Squarespace Versus WordPress: What’s Right For You?

Squarespace Versus WordPress: What’s Right For You? 2100 1400 Susan Rapaglia

It’s a question we’ve asked ourselves. It’s a question our clients have asked. And you may be wondering right now: Should I use Squarespace or WordPress for my new website. Our simplest answer is, unfortunately, not that simple; because it all depends on you.

Today, we’re comparing the three primary differences between WordPress and Squarespace so that you can make the right decision for your business.


Both WordPress and Squarespace provide beautiful website templates designed for different industries, and both can be customized. That said, WordPress has  considerably more (an understatement) plugins and options than Squarespace. In fact, there are over 40,000 WP plugins available right now! When talking to clients, we typically say that WP is a more robust website platform, and a great option for those needing more site capabilities and functions. With less customization on Squarespace, there are also fewer chances for things to go wrong in the development phase. If you are building a website yourself, that’s something to certainly keep in mind.

Winner: WordPress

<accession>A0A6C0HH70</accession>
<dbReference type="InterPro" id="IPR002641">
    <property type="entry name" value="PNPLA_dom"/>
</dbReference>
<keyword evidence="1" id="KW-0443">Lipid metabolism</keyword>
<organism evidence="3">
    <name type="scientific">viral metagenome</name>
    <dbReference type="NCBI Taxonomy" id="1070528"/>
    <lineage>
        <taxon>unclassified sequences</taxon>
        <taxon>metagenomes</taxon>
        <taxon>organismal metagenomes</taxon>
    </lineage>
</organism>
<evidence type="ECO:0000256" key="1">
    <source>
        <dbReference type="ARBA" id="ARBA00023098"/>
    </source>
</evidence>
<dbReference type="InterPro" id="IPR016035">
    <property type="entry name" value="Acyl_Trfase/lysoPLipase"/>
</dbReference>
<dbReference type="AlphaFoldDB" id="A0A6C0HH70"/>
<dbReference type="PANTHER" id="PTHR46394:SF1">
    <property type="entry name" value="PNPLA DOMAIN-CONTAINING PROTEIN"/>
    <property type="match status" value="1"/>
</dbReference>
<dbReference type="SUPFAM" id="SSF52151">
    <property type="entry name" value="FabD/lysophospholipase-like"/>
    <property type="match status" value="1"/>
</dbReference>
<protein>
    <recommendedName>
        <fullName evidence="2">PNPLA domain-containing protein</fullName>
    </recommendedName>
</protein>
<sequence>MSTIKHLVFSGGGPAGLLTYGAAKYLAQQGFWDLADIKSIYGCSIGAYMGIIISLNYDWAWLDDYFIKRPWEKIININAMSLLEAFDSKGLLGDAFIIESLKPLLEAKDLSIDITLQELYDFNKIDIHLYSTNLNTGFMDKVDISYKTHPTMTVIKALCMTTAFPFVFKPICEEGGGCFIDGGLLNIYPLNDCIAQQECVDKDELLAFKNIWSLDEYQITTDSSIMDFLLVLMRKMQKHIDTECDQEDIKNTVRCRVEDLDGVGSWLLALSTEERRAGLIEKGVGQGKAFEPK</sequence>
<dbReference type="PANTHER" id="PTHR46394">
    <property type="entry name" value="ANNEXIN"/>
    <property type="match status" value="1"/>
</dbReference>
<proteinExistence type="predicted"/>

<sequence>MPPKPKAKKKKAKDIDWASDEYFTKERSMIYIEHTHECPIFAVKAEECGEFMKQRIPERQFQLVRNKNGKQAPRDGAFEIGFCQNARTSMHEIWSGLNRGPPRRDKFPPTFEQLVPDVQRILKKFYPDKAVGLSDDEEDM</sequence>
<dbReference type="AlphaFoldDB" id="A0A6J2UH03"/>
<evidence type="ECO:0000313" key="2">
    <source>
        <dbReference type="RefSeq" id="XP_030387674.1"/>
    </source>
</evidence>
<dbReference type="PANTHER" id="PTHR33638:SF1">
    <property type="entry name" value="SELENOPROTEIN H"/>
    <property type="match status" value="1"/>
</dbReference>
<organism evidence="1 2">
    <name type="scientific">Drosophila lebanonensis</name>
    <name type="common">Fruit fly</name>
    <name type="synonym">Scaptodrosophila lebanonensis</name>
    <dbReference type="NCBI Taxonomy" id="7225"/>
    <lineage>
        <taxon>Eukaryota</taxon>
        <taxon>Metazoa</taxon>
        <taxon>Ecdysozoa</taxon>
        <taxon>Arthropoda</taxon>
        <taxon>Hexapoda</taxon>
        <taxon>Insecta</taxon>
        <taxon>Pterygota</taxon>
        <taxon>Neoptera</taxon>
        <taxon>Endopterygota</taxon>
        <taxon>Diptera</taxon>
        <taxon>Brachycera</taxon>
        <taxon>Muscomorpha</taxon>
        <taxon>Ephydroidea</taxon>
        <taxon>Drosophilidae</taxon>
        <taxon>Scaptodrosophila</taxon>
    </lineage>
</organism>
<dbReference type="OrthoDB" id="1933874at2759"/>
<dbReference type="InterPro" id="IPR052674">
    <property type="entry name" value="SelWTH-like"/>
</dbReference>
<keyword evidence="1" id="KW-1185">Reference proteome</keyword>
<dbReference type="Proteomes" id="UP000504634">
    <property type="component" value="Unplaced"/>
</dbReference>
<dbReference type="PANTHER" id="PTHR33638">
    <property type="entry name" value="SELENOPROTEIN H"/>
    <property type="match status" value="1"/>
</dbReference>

Who doesn’t like easy? Get in, get out, get a website, right? While WordPress allows for high levels of customization, it’s not necessarily the easiest. Squarespace, on the other hand, was developed for those of us who are NOT developers. Much of Squarespace is drag and drop. You, the builder, can see exactly what is happening as you are doing and can adjust as such. That said, WordPress is a very “learnable” platform, and certain aspects of a website are incredibly easy to use. Blogs, for example are easy to post and update. The WordPress Backend and Frontend Editors are also helping the less tech-savvy create quality websites.

Winner: Squarespace


Squarespace certainly makes it easy with upfront costs and everything you need baked in. WordPress requires you find your hosting and will often require a handful of plug ins to really make your website pop. Hiring a Squarespace designer is also often less expensive than working with someone who specializes in WordPress. This, of course, is dependent on the situation; but it’s typically a safe bet that the WP site will be a more time-intensive build.

Winner: Squarespace

Yes, technically Squarespace won 2 out of the 3 comparisons, but that doesn’t mean we think Squarespace is a better platform. It still goes back to what functions your websites must perform.

If you are considering a Squarespace, WordPress or Shopify website, Coast Creative is here to assist you in design, implementation and tracking. Contact us today at [email protected].